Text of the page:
As a kid, my favorite Scripture was Psalm 23. After my pastor gave me my first real Bible, I hovered over that beautiful section frequently. The Bible was a lovely, children’s version that he had inscribed to me, in his flowing, elegant handwriting. Most likely he gave it to me because I was typically the kid showing up to Sunday School without a Bible. If I did have one, it was the tiny miniature style not really meant for study.
I loved the soft watercolor pictures of children just like me sprinkled throughout the text. Their faces appeared to know and understand God deeply. I wanted to be that kind of kid, one that had a content love for God.
In my Bible, Psalm 23 was paired with a picture of a shepherd boy relaxing in a deep field of green, gazing hopefully toward the sky. I memorized every section of that painting and the words alongside it. They became a sweet balm for my spirit. As a child, I longed for a heart like the shepherd boy’s. I wondered if those words could really be true for me, too.
Now as an adult, Psalm 23 has become a prayer when I can’t sleep. It is a reminder of how God’s words sing true, even after all these years. As you may know, the Psalms were written around the time of Moses, up until Babylonian captivity, from 1440 BC to 586 BC. Of the 150 Psalms about half were written by David, along with other less familiar names like Asaph, who wrote twelve, and the sons of Korah, who wrote nine. I think it is interesting that there are fifty-one Psalms for which we don’t really know who the author was.
The Psalms were not written to document history, although there are some historical accounts sprinkled throughout them. Truly, they are about honesty, love, desperation, hope, fears, and longings for our God. They are poetry and song, shouts and whisperings, the very human heart seeking the touch of our Father. They are the lurkings of the soul. I find it surprising, yet perfect, that our God would not just give us a Bible with guideposts, rules, history, and lessons, but it includes the honest heart words to show us how He cares for and understands us.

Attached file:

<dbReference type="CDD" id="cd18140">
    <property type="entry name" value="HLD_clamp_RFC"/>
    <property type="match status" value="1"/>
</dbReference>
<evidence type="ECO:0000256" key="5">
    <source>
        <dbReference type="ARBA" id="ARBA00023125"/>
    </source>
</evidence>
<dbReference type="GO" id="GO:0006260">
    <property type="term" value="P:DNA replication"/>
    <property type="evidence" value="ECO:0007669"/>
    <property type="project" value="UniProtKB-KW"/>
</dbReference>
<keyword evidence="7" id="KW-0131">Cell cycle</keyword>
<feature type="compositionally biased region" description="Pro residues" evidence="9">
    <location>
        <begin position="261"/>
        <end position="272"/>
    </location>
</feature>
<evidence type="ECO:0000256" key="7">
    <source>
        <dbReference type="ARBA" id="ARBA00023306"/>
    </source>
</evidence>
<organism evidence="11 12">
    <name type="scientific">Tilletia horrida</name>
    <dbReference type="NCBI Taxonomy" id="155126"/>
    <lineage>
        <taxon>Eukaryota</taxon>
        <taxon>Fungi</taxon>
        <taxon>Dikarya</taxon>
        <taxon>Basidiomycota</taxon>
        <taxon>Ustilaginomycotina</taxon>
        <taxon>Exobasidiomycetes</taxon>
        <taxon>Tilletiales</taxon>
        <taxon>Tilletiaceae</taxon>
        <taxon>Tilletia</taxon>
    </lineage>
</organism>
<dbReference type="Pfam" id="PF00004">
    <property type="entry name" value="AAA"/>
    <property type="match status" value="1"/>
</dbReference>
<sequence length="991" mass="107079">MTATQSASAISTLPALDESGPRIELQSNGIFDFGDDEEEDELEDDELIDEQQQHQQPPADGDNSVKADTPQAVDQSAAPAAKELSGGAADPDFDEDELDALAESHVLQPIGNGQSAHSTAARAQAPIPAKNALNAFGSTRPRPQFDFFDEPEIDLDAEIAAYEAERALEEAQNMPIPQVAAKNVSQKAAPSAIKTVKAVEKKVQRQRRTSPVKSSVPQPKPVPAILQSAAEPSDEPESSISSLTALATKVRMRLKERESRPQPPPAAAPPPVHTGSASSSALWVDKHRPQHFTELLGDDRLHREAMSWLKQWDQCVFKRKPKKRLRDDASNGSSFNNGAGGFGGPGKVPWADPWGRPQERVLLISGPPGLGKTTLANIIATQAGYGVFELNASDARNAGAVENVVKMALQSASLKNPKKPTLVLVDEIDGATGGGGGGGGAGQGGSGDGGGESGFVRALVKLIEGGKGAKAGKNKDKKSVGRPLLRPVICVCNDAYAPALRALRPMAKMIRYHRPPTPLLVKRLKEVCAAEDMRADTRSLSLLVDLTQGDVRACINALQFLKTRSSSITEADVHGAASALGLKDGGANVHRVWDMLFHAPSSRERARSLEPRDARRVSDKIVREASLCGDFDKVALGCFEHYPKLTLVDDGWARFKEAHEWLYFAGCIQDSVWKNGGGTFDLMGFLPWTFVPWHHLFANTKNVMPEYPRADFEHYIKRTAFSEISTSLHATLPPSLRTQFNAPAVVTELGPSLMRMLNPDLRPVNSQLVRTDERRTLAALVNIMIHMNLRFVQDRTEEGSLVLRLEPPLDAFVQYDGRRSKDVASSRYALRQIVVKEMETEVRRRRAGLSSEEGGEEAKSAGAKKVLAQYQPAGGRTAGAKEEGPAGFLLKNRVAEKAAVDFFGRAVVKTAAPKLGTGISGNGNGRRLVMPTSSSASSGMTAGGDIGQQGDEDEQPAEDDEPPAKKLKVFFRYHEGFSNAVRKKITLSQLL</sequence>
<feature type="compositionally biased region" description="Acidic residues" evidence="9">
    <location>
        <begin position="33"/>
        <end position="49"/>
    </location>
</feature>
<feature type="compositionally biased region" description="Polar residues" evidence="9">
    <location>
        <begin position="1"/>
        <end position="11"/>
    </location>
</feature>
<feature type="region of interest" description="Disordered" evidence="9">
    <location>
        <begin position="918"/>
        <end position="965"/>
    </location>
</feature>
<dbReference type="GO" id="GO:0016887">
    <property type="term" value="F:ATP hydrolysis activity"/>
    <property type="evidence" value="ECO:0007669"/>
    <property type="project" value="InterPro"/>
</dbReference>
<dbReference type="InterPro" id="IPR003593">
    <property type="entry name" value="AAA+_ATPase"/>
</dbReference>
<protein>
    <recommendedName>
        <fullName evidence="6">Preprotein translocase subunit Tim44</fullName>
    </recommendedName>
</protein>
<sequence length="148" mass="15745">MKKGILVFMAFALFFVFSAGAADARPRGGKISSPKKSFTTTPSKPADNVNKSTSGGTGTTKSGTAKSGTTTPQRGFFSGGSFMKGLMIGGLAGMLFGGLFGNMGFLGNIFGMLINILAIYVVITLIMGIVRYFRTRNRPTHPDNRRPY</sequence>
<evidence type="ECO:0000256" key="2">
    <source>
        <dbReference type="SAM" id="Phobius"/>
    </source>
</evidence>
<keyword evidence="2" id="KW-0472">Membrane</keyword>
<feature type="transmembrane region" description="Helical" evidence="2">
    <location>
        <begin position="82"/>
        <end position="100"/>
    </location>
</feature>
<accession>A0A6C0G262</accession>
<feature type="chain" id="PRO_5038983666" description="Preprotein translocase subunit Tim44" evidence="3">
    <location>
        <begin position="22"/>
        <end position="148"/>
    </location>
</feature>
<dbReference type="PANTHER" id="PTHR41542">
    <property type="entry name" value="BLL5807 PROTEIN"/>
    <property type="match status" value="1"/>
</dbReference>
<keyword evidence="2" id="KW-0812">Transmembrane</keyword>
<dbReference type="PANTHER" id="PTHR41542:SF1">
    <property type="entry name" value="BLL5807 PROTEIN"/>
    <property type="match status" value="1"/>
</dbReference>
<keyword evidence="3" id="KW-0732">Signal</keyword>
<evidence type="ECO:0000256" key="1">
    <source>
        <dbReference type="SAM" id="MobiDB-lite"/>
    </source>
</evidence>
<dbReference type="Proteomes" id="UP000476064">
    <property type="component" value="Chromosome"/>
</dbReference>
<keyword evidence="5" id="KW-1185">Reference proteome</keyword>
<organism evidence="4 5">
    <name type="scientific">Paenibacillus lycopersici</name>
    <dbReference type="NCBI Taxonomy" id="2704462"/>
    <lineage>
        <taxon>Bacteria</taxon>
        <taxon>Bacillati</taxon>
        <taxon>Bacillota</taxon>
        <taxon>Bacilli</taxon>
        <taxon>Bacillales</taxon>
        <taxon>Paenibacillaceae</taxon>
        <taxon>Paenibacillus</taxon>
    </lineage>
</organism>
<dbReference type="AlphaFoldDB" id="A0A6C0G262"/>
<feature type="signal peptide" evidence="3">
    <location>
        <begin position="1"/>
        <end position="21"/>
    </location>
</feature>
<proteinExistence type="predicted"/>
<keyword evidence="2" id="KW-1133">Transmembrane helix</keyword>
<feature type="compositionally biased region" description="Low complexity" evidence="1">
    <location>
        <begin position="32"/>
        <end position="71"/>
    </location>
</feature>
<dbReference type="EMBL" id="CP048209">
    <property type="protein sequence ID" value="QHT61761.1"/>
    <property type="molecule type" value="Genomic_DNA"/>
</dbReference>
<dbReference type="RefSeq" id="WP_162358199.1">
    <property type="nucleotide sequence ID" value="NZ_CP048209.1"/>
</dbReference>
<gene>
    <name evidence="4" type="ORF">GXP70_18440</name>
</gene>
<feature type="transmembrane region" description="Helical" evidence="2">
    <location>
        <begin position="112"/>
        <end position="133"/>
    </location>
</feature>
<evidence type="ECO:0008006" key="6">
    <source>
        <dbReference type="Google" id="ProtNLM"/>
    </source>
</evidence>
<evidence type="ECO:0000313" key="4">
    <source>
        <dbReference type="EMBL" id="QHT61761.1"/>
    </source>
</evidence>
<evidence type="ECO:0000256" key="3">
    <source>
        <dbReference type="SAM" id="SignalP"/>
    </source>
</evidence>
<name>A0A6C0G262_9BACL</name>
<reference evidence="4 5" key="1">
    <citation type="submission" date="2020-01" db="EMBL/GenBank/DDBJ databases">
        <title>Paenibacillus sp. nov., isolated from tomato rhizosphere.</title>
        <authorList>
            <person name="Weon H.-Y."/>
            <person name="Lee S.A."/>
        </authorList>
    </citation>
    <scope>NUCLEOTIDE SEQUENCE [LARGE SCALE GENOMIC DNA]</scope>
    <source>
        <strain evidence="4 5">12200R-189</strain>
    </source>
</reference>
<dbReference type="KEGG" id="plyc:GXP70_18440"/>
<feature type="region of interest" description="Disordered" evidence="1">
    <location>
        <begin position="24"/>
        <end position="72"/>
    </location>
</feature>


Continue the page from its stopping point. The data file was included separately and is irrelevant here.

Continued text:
This summer, I will be walking through book of Psalms as an opportunity for renewal in the homeschooling walk. Each month, I will be writing about a selection from Psalms and sharing thoughts for how we might consider them in a fresh way. I will be referencing a resource called, The Book of Psalms by Robert Alter that gives commentary and a rich study of each Psalm. But truly, your trusty Bible and journal are all you need to journey along with me.
When I first read Psalm 23 as a nine-year-old, it was a calming, relaxing sanctuary to me. My parents were in the midst of a painful divorce and my mother was coming unglued from the stress and pressures of raising five children alone. I was worried constantly about what would happen next for our family. Yet, God was there. The church and the sweet community became the one thing that I could count on—the solid rock of safety, the sweet refuge of His love. The pastor, in his knowing ways, placed that Bible in my hands and it became something good to hold on to. It was the start of a journey of learning God’s healing ways and that hope in Him would sustain me. In many ways, Psalm 23 started it all for me.
My prayer is to revisit the Psalms this summer as a way to recapture that child-like faith. Let’s pour over the passages of healing balms and rich words to be reminded of His vast provision. Let’s journey together through the Psalms to refresh our faith in vibrant ways, discovered beautifully during the season of splendor.
Come Walk through the Psalms….
- Read Psalm 23 slowly and as if for the first time.
- Journal about how the Psalms have influenced your faith walk.
- Ask God for abundant rejuvenation this summer. Ask for vibrant refreshment in Him and His word.